Walk this Way on National Walking Day


Two women walkingStep right up to a healthier you

If you are looking for aerobic exercise that is easy to do and full of perks for your heart, grab your walking shoes and get moving now.

It’s no secret that aerobic exercise is good for you. Getting your heart rate up can help lower risks of high blood pressure, high cholesterol and diabetes. But you don’t have to push through high-intensity workouts for heart health benefits.

“For most people, establishing a long-term habit of walking is more feasible compared to running or other more intense exercise,” said Ascension Seton Heart Institute cardiologist Raymond Bietry, MD. Seton is part of Ascension, the largest nonprofit health system in the U.S. and the world’s largest Catholic health system.

Taking it one step at a time can help keep risk factors for heart disease and stroke at bay. In fact, researchers say moderate-intensity walking and vigorous-intensity running have similar heart health benefits.

Specifically, a study reported in the American Heart Association journal Arteriosclerosis, Thrombosis and Vascular Biology, followed 33,060 runners and 15,045 walkers for six years. For both walkers and runners, the more they hit the pavement, the more their health benefits increased.

The wonders of walking

Walking takes care of more than just your heart. The Arthritis Foundation points out multiple benefits of walking that can positively impact the whole person—mind, body and spirit.

Taking steps to go the extra mile can lead to:

  • A happier you: Walking releases endorphins that can help fight depression and improve your mood.
  • A more rested you: Walking releases serotonin which can help you relax and get the most of their zzz’s later that night
  • A stronger you: Walking strengthens your muscles (including your heart muscle!), promotes joint health and can prevent bone loss for people with osteoporosis. It can also help fight against memory loss and lower Alzheimer’s risk.
  • A more capable you: Walking can lead to a longer, healthier life, allowing you to do the things you love, longer.

How often, how long?

The American Heart Association and the Center for Disease Control and Prevention recommend adults get 150 minutes of moderate-intensity aerobic activity each week. That’s about 7,000 – 8,000 steps of brisk walking daily.

Sound daunting? It doesn’t have to be. Here are some tips to help get your steps in:

  • Have a set walking time
  • Grab a walking buddy, which could even be a four-legged friend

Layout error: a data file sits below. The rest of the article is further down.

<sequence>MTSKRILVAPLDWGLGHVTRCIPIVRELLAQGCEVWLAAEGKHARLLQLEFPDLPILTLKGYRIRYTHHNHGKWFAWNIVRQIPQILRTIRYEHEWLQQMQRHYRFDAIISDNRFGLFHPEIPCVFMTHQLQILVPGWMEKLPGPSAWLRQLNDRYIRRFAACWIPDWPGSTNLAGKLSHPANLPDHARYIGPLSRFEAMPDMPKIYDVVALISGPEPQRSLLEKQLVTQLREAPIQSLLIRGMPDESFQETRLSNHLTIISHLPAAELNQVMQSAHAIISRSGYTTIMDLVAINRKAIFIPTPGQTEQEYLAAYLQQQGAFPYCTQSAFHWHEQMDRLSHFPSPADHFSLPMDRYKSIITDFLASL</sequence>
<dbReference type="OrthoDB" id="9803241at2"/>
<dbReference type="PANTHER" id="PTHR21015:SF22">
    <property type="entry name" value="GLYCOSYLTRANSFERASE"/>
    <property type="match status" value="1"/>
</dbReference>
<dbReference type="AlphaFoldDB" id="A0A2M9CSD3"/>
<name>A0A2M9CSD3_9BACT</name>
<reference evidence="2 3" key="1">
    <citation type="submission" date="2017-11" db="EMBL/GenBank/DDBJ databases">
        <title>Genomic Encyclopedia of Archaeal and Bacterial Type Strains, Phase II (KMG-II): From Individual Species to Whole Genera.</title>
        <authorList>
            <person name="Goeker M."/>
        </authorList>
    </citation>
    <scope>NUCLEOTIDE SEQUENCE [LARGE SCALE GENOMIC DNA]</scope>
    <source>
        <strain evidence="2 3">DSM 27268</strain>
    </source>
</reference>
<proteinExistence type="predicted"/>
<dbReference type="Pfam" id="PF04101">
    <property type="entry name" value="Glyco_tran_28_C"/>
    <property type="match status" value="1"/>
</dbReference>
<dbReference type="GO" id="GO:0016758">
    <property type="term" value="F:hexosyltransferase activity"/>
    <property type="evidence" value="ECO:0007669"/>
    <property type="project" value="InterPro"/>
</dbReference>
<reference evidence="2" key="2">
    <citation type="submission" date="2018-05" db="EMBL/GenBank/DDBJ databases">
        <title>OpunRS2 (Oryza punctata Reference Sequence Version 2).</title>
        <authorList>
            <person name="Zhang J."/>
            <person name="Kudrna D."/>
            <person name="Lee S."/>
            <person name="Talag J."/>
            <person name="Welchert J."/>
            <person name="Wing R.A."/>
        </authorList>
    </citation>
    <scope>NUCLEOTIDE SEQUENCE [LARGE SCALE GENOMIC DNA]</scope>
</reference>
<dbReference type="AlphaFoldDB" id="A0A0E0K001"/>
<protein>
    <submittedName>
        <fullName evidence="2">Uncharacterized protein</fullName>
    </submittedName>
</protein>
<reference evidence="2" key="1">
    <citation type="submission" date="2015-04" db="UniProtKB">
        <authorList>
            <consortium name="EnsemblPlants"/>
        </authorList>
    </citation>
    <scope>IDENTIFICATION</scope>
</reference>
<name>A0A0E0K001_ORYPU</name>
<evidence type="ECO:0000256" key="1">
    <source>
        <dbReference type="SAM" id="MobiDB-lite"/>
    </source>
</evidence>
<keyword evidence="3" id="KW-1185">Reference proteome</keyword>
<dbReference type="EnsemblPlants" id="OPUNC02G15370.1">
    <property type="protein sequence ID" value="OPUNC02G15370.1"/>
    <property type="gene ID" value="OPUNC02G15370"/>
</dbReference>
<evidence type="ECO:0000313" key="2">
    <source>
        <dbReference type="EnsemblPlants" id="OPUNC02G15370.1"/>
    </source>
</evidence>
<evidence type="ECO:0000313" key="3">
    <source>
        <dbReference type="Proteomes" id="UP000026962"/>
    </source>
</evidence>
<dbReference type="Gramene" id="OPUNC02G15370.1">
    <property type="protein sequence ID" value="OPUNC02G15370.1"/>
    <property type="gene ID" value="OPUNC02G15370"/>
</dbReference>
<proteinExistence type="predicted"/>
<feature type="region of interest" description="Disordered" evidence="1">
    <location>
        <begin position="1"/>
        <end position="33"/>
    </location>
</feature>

• Plug into your favorite tunes or podcast to make it more fun
  • Break it down into little spurts, as long as each session lasts about 10 minutes

Time to walk

No time to walk? Not so fast! If you can’t manage a designated walking time daily, Bietry suggests working it into your day-to-day activities.

  • Instead of looking for the closest parking spot, park further out and walk.
  • Get your heart rate up a bit by taking the stairs.
  • Involve the whole family and take the dog for a walk. Add hand or ankle weights to amp it up a bit.

If you have not been active for a while, Bietry says to start slow, but the important thing is to start.

“No matter how slow you go, you are lapping anyone on the couch,” Bietry said. “So start with small lifestyle changes and go from there,” he said.

Talk to your doctor about what walking plan is the best path to a healthier you.

Ready, Set, Go! Heel, toe, repeat!

Make walking a habit and try these simple tips for walking success:

  • Set realistic goals. Use a pedometer, smart phone app or journal to track your progress. Raise the bar once they are met, and keep going.
  • Dress the part. Soft, breathable clothing and walking-specific shoes are key to walking in comfort. A professional can help you find the perfect style and fit based on your specific needs. Replace those shoes every six months to a year, depending on your activity level.
  • Be safe. For early morning or night-time walks, wear reflective gear.  Carry flashlight and walk in familiar areas. Always let someone know where you are and carry a phone for emergencies.
  • Have a plan B. Don’t forget sunscreen, hat and sunglasses to protect against harmful UV rays.  If it gets too hot, or rain interferes, head to the mall for an indoor option.

Ascension Seton is a Healthy For GoodTM sponsor of American Heart Association’s National Walking Day and the CEO Challenge.